BERMAN: He will likely get bipartisan support. He will need a waiver to end up as defense secretary, because you have to be out of the military for five years to ascend to that position. But you would think this Congress would give it to him.

Shawn Brimley, there is an area, again, which does indicate where the Trump administration is heading. General Mattis is a fierce critic of the Iran nuclear deal. Actually, very hawkish towards Iran in particular. That would mean the guy leading the Pentagon, Mattis, National Security Adviser Flynn, and CIA Director Mike Pompeo, these are people all fiercely critical of the Iran nuclear deal. You would think that deal's in jeopardy.

SHAWN BRIMLEY FORMER DIRECTOR OF STRATEGIC PLANNING, NATIONAL SECURITY COUNCIL: It's possible, although is going to be very hard to walk back the deal. This deal isn't just a U.S./Iran deal. It's an international deal. If we walk away, all the sanctions crumble. Iran already has a lot of the money and benefits from the deal.

The good news about the deal, inspectors are on the ground right now, and Iran has given up a substantial percentage of fissile material. If the deal crumbles, Iran has all the incentives to restart its program and we are back to where we were two or three years ago. Iran was six months away from having a nuclear weapon. Now they are much farther away than that. I think you need to answer the question of what comes next. It's easy to talk tough but walking back the deal I think will be equally tough.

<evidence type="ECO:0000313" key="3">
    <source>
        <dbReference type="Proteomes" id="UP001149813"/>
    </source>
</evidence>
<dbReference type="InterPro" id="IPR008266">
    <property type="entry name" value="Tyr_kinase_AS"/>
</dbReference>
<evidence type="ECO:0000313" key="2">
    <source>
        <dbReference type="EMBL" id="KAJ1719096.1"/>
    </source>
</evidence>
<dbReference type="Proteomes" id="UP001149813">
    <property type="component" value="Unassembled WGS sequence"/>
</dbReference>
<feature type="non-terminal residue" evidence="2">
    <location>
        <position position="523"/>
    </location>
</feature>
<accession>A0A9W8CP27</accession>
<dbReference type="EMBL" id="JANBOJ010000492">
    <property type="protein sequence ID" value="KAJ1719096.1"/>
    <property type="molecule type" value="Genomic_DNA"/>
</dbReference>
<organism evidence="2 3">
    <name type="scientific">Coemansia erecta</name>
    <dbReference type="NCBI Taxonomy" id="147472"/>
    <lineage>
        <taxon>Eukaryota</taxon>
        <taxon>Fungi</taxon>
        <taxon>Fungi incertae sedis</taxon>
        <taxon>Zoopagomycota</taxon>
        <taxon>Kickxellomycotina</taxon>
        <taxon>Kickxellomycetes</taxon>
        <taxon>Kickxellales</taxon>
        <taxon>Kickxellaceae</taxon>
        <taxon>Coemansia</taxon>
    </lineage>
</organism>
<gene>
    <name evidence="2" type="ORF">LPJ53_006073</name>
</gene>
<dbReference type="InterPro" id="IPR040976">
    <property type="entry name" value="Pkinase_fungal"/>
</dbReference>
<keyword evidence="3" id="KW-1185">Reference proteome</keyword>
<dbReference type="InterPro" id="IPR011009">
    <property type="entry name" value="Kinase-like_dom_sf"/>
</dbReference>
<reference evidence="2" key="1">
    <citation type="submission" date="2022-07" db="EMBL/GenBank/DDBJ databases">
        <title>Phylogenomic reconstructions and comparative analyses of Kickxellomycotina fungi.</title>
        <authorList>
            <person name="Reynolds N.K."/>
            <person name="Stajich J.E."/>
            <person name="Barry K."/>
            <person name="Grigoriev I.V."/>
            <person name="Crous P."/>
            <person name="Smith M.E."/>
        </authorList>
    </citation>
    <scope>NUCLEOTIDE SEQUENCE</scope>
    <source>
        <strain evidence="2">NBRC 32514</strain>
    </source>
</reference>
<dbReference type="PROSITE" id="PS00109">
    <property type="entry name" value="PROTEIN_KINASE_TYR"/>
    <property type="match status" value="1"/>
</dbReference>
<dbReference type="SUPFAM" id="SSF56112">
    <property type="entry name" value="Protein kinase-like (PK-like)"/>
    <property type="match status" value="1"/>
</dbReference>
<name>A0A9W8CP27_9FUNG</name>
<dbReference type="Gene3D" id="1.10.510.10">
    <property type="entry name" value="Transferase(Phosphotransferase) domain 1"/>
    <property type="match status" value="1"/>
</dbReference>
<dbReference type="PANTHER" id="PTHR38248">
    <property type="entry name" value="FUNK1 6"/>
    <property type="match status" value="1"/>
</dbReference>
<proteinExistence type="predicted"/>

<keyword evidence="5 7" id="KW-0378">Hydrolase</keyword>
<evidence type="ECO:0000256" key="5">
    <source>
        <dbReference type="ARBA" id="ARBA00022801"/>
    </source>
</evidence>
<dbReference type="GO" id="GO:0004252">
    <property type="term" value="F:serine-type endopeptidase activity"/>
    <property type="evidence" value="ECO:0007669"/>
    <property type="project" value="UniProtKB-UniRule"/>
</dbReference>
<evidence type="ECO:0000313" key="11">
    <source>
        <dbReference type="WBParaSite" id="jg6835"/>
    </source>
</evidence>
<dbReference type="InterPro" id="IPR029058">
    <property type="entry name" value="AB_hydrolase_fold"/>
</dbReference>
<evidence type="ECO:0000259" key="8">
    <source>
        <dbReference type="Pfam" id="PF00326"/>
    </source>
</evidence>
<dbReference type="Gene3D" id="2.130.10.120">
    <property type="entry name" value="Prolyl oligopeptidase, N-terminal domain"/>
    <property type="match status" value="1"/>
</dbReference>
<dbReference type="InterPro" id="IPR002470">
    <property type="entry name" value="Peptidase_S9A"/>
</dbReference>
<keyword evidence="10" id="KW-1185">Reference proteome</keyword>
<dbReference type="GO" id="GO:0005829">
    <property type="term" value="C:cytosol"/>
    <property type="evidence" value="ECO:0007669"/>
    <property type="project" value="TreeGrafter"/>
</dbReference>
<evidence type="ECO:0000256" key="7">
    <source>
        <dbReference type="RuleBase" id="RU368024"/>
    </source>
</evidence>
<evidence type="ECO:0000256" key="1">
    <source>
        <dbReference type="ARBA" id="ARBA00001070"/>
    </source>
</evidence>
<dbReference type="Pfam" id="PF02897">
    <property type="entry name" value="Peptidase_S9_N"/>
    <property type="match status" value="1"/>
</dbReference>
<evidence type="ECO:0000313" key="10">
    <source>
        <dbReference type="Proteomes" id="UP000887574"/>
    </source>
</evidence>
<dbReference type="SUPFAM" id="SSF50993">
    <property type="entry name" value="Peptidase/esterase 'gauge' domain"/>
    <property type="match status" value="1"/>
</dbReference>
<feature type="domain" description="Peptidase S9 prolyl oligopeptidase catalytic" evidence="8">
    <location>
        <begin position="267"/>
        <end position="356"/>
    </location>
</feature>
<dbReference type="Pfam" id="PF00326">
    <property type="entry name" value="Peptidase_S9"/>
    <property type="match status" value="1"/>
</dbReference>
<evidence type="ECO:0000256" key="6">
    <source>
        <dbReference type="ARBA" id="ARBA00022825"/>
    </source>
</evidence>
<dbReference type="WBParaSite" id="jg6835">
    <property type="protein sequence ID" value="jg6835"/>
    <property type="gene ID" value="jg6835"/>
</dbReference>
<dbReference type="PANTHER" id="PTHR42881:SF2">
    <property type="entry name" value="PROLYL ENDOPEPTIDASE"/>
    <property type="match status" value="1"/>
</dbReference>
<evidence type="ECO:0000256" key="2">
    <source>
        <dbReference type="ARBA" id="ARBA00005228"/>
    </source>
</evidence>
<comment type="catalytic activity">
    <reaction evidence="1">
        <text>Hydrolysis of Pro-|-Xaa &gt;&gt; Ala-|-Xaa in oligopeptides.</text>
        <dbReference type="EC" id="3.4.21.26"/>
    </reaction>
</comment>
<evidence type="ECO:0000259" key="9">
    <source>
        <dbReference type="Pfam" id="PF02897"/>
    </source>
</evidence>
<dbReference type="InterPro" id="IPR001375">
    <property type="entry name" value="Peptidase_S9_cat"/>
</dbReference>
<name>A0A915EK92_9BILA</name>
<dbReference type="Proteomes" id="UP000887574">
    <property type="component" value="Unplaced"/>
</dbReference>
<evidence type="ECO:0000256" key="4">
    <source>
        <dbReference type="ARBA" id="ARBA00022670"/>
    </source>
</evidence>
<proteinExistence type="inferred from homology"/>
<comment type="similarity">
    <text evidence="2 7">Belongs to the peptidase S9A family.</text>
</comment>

BERMAN: I want to talk about the issue of waterboarding, because it's very interesting. Senator John McCain, who has been a fierce critic for some time, says I'm going to fight on this issue. This is a fight where he's got some sway. He's going to be chairman of Armed Services -- he is chairman of Armed Services right now, and if he wants to stand up to the administration, he can.